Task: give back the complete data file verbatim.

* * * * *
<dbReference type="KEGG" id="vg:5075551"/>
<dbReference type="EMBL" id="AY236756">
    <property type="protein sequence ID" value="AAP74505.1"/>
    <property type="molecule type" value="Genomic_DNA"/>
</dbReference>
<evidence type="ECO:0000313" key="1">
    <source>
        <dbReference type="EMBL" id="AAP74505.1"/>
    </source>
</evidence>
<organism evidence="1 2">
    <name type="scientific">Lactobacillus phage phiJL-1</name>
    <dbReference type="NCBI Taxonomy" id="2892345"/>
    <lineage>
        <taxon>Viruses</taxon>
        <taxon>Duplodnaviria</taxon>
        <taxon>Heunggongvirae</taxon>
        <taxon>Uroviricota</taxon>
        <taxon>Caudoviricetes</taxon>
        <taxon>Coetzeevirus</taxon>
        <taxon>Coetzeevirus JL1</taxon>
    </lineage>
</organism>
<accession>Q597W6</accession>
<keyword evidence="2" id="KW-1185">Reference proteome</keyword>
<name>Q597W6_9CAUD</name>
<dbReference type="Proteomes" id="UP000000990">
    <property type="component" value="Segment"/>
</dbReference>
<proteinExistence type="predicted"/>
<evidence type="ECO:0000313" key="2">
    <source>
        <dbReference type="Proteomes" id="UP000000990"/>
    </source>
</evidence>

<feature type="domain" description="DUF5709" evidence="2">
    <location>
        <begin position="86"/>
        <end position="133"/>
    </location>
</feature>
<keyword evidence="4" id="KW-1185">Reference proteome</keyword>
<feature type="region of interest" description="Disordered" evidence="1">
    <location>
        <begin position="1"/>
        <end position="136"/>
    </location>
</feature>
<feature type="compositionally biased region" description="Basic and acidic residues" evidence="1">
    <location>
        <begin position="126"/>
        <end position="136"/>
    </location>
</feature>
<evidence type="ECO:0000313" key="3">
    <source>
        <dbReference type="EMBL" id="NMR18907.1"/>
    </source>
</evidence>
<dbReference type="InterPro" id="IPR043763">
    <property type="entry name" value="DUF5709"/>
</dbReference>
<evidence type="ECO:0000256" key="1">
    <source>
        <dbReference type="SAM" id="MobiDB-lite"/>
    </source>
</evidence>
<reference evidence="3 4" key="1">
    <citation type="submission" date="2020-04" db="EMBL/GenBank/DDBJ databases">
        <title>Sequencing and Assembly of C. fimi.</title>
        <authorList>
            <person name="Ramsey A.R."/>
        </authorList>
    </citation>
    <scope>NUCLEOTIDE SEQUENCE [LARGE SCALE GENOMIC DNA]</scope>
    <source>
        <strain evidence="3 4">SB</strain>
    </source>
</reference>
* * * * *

<dbReference type="KEGG" id="vg:5075551"/>
<dbReference type="EMBL" id="AY236756">
    <property type="protein sequence ID" value="AAP74505.1"/>
    <property type="molecule type" value="Genomic_DNA"/>
</dbReference>
<evidence type="ECO:0000313" key="1">
    <source>
        <dbReference type="EMBL" id="AAP74505.1"/>
    </source>
</evidence>
<organism evidence="1 2">
    <name type="scientific">Lactobacillus phage phiJL-1</name>
    <dbReference type="NCBI Taxonomy" id="2892345"/>
    <lineage>
        <taxon>Viruses</taxon>
        <taxon>Duplodnaviria</taxon>
        <taxon>Heunggongvirae</taxon>
        <taxon>Uroviricota</taxon>
        <taxon>Caudoviricetes</taxon>
        <taxon>Coetzeevirus</taxon>
        <taxon>Coetzeevirus JL1</taxon>
    </lineage>
</organism>
<accession>Q597W6</accession>
<keyword evidence="2" id="KW-1185">Reference proteome</keyword>
<name>Q597W6_9CAUD</name>
<dbReference type="Proteomes" id="UP000000990">
    <property type="component" value="Segment"/>
</dbReference>
<proteinExistence type="predicted"/>
<evidence type="ECO:0000313" key="2">
    <source>
        <dbReference type="Proteomes" id="UP000000990"/>
    </source>
</evidence>

<feature type="domain" description="DUF5709" evidence="2">
    <location>
        <begin position="86"/>
        <end position="133"/>
    </location>
</feature>
<keyword evidence="4" id="KW-1185">Reference proteome</keyword>
<feature type="region of interest" description="Disordered" evidence="1">
    <location>
        <begin position="1"/>
        <end position="136"/>
    </location>
</feature>
<feature type="compositionally biased region" description="Basic and acidic residues" evidence="1">
    <location>
        <begin position="126"/>
        <end position="136"/>
    </location>
</feature>
<evidence type="ECO:0000313" key="3">
    <source>
        <dbReference type="EMBL" id="NMR18907.1"/>
    </source>
</evidence>
<dbReference type="InterPro" id="IPR043763">
    <property type="entry name" value="DUF5709"/>
</dbReference>
<evidence type="ECO:0000256" key="1">
    <source>
        <dbReference type="SAM" id="MobiDB-lite"/>
    </source>
</evidence>
<reference evidence="3 4" key="1">
    <citation type="submission" date="2020-04" db="EMBL/GenBank/DDBJ databases">
        <title>Sequencing and Assembly of C. fimi.</title>
        <authorList>
            <person name="Ramsey A.R."/>
        </authorList>
    </citation>
    <scope>NUCLEOTIDE SEQUENCE [LARGE SCALE GENOMIC DNA]</scope>
    <source>
        <strain evidence="3 4">SB</strain>
    </source>
</reference>